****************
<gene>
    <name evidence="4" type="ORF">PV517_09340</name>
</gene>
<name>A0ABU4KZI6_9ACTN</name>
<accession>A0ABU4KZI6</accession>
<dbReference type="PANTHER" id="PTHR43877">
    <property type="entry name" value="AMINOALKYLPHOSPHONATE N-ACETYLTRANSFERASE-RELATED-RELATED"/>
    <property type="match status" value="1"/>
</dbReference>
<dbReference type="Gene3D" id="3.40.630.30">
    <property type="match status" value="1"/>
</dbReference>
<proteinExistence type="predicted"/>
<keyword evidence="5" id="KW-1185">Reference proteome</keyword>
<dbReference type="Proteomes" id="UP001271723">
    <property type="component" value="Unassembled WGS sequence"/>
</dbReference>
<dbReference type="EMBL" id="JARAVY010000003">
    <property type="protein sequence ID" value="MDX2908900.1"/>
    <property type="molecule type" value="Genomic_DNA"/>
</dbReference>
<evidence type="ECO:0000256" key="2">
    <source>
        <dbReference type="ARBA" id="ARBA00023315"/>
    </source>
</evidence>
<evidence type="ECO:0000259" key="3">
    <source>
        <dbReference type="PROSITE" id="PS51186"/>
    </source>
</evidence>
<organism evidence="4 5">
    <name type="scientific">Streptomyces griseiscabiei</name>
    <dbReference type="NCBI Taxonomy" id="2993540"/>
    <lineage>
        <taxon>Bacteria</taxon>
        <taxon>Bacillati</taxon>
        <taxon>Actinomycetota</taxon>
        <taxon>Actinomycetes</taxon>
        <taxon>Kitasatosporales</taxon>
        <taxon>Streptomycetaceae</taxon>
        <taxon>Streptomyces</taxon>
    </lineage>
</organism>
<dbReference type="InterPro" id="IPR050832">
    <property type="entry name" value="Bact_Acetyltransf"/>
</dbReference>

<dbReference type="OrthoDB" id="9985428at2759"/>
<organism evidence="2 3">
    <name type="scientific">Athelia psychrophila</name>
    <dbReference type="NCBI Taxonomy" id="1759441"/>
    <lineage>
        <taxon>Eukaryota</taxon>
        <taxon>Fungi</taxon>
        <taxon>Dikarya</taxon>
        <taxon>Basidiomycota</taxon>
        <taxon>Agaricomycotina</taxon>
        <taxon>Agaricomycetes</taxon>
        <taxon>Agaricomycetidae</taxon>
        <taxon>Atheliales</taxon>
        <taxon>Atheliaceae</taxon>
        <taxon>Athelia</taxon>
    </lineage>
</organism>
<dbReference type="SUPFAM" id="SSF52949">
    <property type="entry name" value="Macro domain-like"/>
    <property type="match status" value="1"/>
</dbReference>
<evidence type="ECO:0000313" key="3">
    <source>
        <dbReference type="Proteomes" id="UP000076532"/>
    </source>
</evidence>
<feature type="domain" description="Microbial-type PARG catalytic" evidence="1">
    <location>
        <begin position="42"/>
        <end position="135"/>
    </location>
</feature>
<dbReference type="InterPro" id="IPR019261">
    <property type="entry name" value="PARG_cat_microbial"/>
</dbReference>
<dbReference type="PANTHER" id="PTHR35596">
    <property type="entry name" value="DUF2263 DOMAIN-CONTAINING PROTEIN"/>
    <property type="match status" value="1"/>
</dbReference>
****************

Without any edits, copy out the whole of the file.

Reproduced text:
<gene>
    <name evidence="4" type="ORF">PV517_09340</name>
</gene>
<name>A0ABU4KZI6_9ACTN</name>
<accession>A0ABU4KZI6</accession>
<dbReference type="PANTHER" id="PTHR43877">
    <property type="entry name" value="AMINOALKYLPHOSPHONATE N-ACETYLTRANSFERASE-RELATED-RELATED"/>
    <property type="match status" value="1"/>
</dbReference>
<dbReference type="Gene3D" id="3.40.630.30">
    <property type="match status" value="1"/>
</dbReference>
<proteinExistence type="predicted"/>
<keyword evidence="5" id="KW-1185">Reference proteome</keyword>
<dbReference type="Proteomes" id="UP001271723">
    <property type="component" value="Unassembled WGS sequence"/>
</dbReference>
<dbReference type="EMBL" id="JARAVY010000003">
    <property type="protein sequence ID" value="MDX2908900.1"/>
    <property type="molecule type" value="Genomic_DNA"/>
</dbReference>
<evidence type="ECO:0000256" key="2">
    <source>
        <dbReference type="ARBA" id="ARBA00023315"/>
    </source>
</evidence>
<evidence type="ECO:0000259" key="3">
    <source>
        <dbReference type="PROSITE" id="PS51186"/>
    </source>
</evidence>
<organism evidence="4 5">
    <name type="scientific">Streptomyces griseiscabiei</name>
    <dbReference type="NCBI Taxonomy" id="2993540"/>
    <lineage>
        <taxon>Bacteria</taxon>
        <taxon>Bacillati</taxon>
        <taxon>Actinomycetota</taxon>
        <taxon>Actinomycetes</taxon>
        <taxon>Kitasatosporales</taxon>
        <taxon>Streptomycetaceae</taxon>
        <taxon>Streptomyces</taxon>
    </lineage>
</organism>
<dbReference type="InterPro" id="IPR050832">
    <property type="entry name" value="Bact_Acetyltransf"/>
</dbReference>

<dbReference type="OrthoDB" id="9985428at2759"/>
<organism evidence="2 3">
    <name type="scientific">Athelia psychrophila</name>
    <dbReference type="NCBI Taxonomy" id="1759441"/>
    <lineage>
        <taxon>Eukaryota</taxon>
        <taxon>Fungi</taxon>
        <taxon>Dikarya</taxon>
        <taxon>Basidiomycota</taxon>
        <taxon>Agaricomycotina</taxon>
        <taxon>Agaricomycetes</taxon>
        <taxon>Agaricomycetidae</taxon>
        <taxon>Atheliales</taxon>
        <taxon>Atheliaceae</taxon>
        <taxon>Athelia</taxon>
    </lineage>
</organism>
<dbReference type="SUPFAM" id="SSF52949">
    <property type="entry name" value="Macro domain-like"/>
    <property type="match status" value="1"/>
</dbReference>
<evidence type="ECO:0000313" key="3">
    <source>
        <dbReference type="Proteomes" id="UP000076532"/>
    </source>
</evidence>
<feature type="domain" description="Microbial-type PARG catalytic" evidence="1">
    <location>
        <begin position="42"/>
        <end position="135"/>
    </location>
</feature>
<dbReference type="InterPro" id="IPR019261">
    <property type="entry name" value="PARG_cat_microbial"/>
</dbReference>
<dbReference type="PANTHER" id="PTHR35596">
    <property type="entry name" value="DUF2263 DOMAIN-CONTAINING PROTEIN"/>
    <property type="match status" value="1"/>
</dbReference>